In 1905 engineers from the University of Tasmania engineering department helped design Tasmania’s first hydroelectric power schemes. Today, we’re improving the technologies for isolated power systems for King Island and Flinders Island. And we’ve grown to support satellite tracking, global positioning, remote sensing, and shipping.

Recognising Tasmania’s reliance on shipping, we’ve created unique Australian capabilities in maritime engineering, testing and training.

Incat Tasmania are pioneers in large fast wave-piercing catamarans and the University has supported their growth through staff exchanges and collaborative research. The latest collaboration is an Australian Research Council Linkage grant which will enable remote sensing of high-speed catamarans leading to the development of new semi-autonomous technologies to improve ship safety and passenger comfort.

“The high-speed ferry industry is a major export earner for Australia with annual revenue of $100 million,” says project leader Dr Jason Lavroff.

“The work will impact on design rules used worldwide, reducing weight and increasing payload and transport efficiency for this class of vessel,” he says.

The project builds on past work at the University on ride control systems.

“Operation of high-speed catamarans in large waves can produce significant vessel motions that can lead to passenger discomfort, as well as extreme loadings during full bow immersion and wave slam impact,” says the Engineering School’s Dr Javad Mehr.

Dr AlaviMehr modelled the performance of a 112-metre Incat catamaran using the towing tank at the University’s Australian Maritime College in Launceston. The 100-metre-long tank is the largest in Australasia and measures resistance of objects in moving water, such as ship hulls, submersibles, offshore oil rigs, and submarines.

Engineering research infrastructure at the University includes diesel engine simulation, a cavitation laboratory and a model test basin which simulates operations in a variety of conditions including shallow water. The test basin was used to help the Port of Newcastle improve safety and operations by determining how passing ships would affect berthed ships at the Port. University researchers also helped the Gold Coast Waterways Authority to establish appropriate speed limits for commercial and recreational boating.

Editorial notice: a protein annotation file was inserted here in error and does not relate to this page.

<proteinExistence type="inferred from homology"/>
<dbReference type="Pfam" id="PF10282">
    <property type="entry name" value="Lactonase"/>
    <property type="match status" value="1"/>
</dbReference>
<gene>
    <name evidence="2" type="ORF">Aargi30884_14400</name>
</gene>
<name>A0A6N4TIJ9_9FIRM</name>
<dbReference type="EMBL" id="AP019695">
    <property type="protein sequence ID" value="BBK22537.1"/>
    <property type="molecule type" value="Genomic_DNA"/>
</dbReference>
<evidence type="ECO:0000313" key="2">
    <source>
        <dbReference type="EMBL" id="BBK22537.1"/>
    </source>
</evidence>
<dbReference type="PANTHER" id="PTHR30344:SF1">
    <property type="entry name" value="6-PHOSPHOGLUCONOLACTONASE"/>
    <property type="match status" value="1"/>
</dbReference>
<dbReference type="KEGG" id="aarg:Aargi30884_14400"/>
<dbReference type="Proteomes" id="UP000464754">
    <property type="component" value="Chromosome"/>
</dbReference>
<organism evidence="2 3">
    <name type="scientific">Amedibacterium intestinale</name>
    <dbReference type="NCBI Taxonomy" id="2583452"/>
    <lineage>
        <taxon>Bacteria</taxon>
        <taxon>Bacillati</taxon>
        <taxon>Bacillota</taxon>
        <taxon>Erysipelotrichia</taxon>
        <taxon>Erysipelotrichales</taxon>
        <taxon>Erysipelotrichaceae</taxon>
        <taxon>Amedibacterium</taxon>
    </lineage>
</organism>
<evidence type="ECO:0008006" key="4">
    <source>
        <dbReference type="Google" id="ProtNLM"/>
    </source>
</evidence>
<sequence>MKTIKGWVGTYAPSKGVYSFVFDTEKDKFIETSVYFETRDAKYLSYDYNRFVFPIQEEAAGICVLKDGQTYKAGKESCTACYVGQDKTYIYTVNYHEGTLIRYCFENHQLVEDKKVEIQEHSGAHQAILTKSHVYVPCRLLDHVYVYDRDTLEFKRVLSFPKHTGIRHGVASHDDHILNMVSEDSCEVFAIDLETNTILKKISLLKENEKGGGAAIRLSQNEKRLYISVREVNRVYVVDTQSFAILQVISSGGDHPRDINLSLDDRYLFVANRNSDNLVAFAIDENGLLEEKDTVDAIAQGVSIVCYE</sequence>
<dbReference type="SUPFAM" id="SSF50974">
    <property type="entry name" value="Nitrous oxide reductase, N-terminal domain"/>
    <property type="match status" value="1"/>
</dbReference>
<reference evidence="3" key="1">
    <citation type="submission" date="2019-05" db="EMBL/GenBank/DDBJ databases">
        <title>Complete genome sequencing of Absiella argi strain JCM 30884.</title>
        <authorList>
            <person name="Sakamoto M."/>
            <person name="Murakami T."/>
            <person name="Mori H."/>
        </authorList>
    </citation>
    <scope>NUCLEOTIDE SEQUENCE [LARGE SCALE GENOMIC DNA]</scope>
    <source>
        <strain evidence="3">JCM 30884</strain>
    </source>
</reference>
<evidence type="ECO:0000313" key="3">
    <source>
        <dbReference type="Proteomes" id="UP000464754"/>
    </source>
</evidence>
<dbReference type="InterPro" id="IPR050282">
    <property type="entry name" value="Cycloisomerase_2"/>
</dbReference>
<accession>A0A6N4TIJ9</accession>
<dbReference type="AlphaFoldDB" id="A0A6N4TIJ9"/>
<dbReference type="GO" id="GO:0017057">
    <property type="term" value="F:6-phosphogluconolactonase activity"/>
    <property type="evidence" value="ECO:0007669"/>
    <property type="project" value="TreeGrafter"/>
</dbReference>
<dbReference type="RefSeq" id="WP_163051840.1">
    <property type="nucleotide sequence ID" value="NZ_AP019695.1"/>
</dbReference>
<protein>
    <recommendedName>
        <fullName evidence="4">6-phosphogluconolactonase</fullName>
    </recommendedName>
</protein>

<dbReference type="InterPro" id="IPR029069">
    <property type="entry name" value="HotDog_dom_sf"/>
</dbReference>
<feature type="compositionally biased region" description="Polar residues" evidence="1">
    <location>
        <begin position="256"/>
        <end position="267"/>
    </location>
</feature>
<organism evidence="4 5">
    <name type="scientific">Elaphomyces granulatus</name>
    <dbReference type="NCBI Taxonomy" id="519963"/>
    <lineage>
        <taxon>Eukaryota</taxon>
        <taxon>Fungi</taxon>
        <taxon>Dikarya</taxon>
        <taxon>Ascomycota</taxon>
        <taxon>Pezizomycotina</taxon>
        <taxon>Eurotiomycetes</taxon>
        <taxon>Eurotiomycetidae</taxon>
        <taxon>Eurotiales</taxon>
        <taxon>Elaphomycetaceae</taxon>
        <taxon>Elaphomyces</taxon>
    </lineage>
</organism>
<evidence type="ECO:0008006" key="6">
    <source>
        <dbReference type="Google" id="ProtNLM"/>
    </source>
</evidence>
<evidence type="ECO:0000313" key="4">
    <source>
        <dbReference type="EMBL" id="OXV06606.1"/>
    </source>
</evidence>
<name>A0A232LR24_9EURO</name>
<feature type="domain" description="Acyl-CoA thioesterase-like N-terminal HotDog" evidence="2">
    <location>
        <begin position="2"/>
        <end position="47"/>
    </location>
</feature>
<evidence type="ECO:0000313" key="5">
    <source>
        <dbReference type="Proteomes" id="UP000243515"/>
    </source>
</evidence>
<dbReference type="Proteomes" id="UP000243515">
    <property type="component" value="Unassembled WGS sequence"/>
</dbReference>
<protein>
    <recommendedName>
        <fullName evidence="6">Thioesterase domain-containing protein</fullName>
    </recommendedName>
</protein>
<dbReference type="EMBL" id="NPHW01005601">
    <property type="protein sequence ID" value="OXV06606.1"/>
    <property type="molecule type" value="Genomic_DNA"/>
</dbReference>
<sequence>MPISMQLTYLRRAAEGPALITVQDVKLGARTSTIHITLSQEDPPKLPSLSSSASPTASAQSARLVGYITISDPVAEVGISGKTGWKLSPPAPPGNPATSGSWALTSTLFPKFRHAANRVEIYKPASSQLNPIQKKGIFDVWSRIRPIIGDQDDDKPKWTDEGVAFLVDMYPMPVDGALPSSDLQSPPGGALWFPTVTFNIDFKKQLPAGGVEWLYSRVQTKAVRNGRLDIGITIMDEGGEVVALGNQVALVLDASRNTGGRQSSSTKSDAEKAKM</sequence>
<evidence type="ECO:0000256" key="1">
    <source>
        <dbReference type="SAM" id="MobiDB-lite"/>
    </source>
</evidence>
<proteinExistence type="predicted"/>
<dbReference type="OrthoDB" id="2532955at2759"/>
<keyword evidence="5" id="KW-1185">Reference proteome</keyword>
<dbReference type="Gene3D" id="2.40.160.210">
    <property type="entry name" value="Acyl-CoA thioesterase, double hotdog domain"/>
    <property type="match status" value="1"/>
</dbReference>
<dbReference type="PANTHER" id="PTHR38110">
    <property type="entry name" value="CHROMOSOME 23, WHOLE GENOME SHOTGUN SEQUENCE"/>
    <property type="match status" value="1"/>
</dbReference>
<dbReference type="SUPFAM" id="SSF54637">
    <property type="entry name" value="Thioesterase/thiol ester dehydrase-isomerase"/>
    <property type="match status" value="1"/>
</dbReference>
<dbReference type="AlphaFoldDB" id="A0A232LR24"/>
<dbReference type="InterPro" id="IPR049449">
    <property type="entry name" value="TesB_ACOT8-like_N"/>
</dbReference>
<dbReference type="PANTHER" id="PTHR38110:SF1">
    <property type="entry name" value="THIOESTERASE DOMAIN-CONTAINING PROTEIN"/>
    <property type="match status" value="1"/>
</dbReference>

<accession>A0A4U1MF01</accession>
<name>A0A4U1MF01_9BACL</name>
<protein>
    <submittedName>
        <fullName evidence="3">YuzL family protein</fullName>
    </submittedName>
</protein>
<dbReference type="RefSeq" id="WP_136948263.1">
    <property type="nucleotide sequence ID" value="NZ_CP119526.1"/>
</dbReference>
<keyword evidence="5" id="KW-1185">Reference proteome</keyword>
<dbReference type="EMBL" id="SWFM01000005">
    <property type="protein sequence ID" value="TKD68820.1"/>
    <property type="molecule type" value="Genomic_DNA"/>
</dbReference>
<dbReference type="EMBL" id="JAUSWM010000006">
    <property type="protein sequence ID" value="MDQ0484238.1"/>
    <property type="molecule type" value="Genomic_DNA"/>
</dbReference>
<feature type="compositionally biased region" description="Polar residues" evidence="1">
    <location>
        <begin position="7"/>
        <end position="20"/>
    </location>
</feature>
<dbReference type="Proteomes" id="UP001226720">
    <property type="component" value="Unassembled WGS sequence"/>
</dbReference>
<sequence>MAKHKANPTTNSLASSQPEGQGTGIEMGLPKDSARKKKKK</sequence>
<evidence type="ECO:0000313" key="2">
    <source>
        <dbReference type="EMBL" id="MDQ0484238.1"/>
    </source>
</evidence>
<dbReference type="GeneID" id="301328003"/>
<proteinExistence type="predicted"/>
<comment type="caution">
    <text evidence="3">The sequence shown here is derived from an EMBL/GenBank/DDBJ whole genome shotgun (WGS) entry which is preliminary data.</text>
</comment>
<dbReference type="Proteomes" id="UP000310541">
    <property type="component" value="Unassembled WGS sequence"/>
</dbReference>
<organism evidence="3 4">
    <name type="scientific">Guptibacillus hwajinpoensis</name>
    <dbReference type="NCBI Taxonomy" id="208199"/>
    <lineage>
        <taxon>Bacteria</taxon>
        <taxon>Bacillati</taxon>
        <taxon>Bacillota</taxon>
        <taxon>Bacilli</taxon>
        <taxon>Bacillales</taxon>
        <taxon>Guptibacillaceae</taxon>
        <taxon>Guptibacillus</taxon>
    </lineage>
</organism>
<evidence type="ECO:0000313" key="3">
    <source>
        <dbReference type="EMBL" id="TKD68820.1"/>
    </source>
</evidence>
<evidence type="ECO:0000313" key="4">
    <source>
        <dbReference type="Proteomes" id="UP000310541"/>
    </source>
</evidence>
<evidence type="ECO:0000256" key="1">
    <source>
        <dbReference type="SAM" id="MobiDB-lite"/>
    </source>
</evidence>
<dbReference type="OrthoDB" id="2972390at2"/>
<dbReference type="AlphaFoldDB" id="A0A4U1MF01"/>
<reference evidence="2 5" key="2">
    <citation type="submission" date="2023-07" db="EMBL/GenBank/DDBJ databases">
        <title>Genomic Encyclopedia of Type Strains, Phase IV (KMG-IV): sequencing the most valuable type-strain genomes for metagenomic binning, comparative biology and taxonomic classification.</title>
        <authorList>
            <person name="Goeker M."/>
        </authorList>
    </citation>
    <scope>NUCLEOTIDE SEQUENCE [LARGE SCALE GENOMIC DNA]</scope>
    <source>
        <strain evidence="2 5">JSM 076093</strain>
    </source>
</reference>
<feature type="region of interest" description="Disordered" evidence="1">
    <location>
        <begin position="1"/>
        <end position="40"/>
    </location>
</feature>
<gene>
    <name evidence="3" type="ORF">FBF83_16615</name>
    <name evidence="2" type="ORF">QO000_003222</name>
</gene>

The Australian Maritime College is the home to the Maritime Simulation Centre which trains hundreds of ship and port offices and provides insights for planners of port operations and development. The Full Mission Bridge simulator—a full-scale mock-up of a ship and its surroundings—can simulate over 130 vessel models transiting a port in real time, manoeuvred by humans and across a range of environmental conditions. The Centre gives both students and experts the opportunity to experience what ship masters and deck officers do on a working vessel without leaving campus.

The University also has strong defence research and education links including the Defence Science and Technology Group, and the new Naval Shipbuilding College in Adelaide. 

Dr Jason Lavroff, Senior Lecturer in Engineering.

Dr Javad Mehr is a Lecturer in Maritime Engineering at the National Centre for Maritime Engineering and Hydrodynamics.

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